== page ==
With this kind of strategy you’ll get started without making too many mistakes at the very beginning of the game.

Below is a video of completing level 1 of Memorable Ladies (played at night with bad memory 🙂 ):

Memorable Ladies comes as bundle with Memorable Ladies Lite.

Of course depending on how well you can memorize the numbers, you can develop your own strategy.

Memorable Ladies Lite has different concept of a memory game, it’s not about numbers. The concept  in the game is actually used for improving memory of people having difficulties with it.

Missile Attack in Monkey X

Again, some nostalgia. In older blog post I presented a shortened version of my old implementation of Amiga’s “Missile Attack”. This night I made the game in Monkey X and the source can be directly compiled to Android target.

The game is quite simple one: Just shoot the missiles before they get to the bottom of the screen.

If a missile goes to the left or right side of the screen, you see the colors of the background changing — and also when you fire a shot. This gives the game more life. 🙂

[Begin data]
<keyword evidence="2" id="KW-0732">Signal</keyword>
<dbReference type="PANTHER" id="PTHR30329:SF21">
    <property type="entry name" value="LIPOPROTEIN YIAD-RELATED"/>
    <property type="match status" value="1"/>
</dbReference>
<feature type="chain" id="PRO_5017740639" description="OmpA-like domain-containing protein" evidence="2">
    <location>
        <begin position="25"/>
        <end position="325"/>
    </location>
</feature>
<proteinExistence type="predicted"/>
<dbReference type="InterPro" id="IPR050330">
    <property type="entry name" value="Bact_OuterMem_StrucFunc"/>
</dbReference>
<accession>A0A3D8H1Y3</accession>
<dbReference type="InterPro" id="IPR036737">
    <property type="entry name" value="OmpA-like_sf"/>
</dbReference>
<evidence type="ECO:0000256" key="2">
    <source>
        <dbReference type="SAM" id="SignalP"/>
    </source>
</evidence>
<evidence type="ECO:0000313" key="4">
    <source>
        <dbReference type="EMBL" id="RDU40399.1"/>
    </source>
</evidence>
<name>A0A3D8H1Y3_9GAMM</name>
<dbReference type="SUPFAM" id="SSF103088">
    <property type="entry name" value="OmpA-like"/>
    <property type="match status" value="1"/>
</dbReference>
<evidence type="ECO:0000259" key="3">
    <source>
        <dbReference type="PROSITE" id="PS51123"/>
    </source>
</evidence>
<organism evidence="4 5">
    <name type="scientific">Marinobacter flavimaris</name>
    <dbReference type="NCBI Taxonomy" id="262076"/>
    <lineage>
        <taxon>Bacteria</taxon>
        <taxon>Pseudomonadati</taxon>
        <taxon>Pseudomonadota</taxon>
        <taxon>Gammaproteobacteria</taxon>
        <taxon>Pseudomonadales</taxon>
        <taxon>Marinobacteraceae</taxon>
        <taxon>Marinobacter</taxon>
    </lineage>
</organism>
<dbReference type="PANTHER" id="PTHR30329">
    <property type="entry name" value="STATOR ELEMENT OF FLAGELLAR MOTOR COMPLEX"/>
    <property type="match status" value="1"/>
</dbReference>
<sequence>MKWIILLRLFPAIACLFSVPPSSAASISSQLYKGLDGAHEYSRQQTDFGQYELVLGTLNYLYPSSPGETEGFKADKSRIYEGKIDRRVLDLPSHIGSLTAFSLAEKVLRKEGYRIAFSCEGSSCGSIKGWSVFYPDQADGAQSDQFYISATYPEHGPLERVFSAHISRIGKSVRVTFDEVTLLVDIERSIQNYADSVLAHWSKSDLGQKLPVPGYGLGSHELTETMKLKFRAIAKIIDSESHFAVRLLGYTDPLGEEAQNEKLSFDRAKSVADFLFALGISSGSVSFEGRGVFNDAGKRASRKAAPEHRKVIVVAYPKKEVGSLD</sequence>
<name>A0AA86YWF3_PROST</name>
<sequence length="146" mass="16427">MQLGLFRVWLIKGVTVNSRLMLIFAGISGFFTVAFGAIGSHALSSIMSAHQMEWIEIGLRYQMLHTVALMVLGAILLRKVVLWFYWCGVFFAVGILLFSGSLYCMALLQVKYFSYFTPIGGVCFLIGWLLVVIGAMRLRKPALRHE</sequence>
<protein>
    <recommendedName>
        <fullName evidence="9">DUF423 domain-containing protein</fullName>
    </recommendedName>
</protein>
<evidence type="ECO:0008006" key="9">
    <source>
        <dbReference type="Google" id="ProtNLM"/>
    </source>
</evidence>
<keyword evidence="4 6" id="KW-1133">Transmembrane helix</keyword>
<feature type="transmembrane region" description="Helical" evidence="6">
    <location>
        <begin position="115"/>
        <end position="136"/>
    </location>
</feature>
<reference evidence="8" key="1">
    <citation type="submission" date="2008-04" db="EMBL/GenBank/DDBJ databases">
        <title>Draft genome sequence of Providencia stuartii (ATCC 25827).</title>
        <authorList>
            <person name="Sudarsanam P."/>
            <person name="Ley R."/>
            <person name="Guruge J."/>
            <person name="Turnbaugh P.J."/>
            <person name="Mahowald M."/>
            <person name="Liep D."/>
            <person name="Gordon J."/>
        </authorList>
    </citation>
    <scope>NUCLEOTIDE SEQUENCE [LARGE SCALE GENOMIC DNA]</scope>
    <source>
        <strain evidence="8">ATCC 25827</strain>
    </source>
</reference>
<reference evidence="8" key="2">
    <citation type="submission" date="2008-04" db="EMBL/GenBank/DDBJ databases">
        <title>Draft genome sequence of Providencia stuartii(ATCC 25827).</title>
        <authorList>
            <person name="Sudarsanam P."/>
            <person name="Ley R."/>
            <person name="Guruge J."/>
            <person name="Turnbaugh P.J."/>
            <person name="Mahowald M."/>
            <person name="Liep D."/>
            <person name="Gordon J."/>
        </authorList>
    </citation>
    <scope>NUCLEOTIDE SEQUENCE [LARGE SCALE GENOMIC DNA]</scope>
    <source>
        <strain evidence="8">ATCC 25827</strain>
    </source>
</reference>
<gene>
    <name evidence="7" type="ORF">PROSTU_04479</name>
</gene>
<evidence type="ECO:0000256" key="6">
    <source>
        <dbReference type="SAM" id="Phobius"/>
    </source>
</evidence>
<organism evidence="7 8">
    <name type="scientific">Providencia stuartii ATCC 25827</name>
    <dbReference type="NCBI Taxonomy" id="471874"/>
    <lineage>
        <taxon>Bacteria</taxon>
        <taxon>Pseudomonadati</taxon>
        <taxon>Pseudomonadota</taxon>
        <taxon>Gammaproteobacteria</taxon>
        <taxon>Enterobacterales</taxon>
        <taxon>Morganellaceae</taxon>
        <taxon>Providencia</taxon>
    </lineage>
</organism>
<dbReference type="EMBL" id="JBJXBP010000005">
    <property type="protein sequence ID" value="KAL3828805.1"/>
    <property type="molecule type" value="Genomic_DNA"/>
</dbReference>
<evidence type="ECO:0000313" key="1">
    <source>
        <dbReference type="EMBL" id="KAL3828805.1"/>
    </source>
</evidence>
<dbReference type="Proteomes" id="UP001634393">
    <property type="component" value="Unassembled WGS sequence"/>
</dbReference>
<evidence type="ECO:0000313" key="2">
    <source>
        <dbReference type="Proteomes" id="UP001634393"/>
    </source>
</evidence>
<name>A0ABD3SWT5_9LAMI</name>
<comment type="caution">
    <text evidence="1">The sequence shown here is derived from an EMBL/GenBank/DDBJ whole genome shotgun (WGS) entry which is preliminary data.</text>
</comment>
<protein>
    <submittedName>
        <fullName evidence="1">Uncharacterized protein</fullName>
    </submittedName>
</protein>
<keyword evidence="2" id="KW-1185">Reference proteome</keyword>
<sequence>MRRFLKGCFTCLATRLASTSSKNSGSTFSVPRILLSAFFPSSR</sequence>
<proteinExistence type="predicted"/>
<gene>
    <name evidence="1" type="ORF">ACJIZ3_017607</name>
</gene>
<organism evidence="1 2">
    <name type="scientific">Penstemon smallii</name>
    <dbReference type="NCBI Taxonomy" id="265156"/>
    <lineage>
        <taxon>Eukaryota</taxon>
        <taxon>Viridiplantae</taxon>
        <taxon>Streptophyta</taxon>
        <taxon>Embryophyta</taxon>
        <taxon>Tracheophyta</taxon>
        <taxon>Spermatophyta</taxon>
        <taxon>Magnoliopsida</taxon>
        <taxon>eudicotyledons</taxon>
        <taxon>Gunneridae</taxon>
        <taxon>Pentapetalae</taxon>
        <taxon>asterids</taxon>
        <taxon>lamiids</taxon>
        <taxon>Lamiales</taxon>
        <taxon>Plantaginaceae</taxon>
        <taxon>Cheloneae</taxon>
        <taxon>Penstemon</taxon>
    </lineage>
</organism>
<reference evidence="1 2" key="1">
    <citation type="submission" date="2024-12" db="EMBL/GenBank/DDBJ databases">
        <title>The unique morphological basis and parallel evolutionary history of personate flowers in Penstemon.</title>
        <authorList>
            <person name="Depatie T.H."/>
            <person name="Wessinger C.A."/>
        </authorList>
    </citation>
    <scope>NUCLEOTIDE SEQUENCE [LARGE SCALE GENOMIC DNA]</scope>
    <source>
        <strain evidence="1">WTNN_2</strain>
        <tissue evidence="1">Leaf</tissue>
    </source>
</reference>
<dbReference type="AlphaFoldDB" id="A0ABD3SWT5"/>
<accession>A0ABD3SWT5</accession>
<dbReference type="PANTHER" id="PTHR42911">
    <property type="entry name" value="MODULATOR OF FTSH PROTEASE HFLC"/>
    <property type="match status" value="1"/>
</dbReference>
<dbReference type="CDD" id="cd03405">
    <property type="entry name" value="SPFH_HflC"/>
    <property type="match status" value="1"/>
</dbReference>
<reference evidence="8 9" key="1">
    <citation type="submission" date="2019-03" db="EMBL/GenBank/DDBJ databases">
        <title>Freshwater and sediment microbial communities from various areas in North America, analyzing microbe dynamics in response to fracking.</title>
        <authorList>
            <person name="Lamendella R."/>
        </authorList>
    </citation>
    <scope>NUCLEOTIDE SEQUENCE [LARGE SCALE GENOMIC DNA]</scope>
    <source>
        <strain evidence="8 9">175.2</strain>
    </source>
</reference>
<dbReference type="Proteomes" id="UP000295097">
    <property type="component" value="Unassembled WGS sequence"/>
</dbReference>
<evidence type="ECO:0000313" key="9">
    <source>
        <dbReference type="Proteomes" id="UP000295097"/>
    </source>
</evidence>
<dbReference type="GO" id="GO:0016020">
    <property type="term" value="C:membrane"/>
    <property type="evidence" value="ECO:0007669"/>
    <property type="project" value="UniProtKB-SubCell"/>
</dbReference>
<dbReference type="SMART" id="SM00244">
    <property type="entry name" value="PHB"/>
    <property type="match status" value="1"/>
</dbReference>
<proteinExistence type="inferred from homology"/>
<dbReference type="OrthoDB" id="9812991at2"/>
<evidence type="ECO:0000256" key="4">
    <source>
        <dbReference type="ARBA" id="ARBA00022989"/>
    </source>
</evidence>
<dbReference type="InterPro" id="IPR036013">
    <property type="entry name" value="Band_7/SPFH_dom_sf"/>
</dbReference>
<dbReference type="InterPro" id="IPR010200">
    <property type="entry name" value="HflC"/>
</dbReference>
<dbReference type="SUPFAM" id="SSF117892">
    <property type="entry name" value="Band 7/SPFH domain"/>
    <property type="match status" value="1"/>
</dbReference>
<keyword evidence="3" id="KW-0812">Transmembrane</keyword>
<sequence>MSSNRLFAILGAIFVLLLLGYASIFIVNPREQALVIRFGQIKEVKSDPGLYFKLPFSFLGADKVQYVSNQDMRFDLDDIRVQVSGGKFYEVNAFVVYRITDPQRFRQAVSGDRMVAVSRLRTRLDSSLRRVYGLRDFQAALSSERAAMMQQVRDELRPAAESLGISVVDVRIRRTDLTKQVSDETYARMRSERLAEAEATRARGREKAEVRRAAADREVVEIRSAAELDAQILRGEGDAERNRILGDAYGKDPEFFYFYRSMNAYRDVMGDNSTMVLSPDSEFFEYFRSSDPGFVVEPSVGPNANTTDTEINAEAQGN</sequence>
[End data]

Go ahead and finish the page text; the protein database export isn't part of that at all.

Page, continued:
Below is the source code:

Source code license: GNU General Public License 3.0.

Below is the video of the game on Android tablet and on computer screen:

I may make a better version of the game later on this summer…

How to Make a Worm Game Part 2

(Updated 03/05/2017 with improved source code and new video)

A little update to older post. As the title of the post says we’re making a worm game (in Monkey X). In this version the worm is controlled by touching the screen keeping in mind that the game is really aimed to Android.

I’ll explain here how the worm is controlled.

If you move your finger ”up” from the worm’s head, the worm goes to that direction and respectively to other directions.

See the video below:

The direction is determined by comparing two subsequent update rounds’ TouchX() and TouchY() coordinates.

The test can’t be straightforward TouchX() or TouchY() test, because the player probably won’t move his/her finger absolutely to one of the four directions the worm is to be controlled.

This is why there is another test in controlling the worm: The absolute values of difference of the two subsequent update round’s TouchX() and TouchY() coordinates. If the player wants to control the worm ”up”, the player probably has moved his/her finger more vertically than horizontally.

See the source code:

Source code license: Public domain.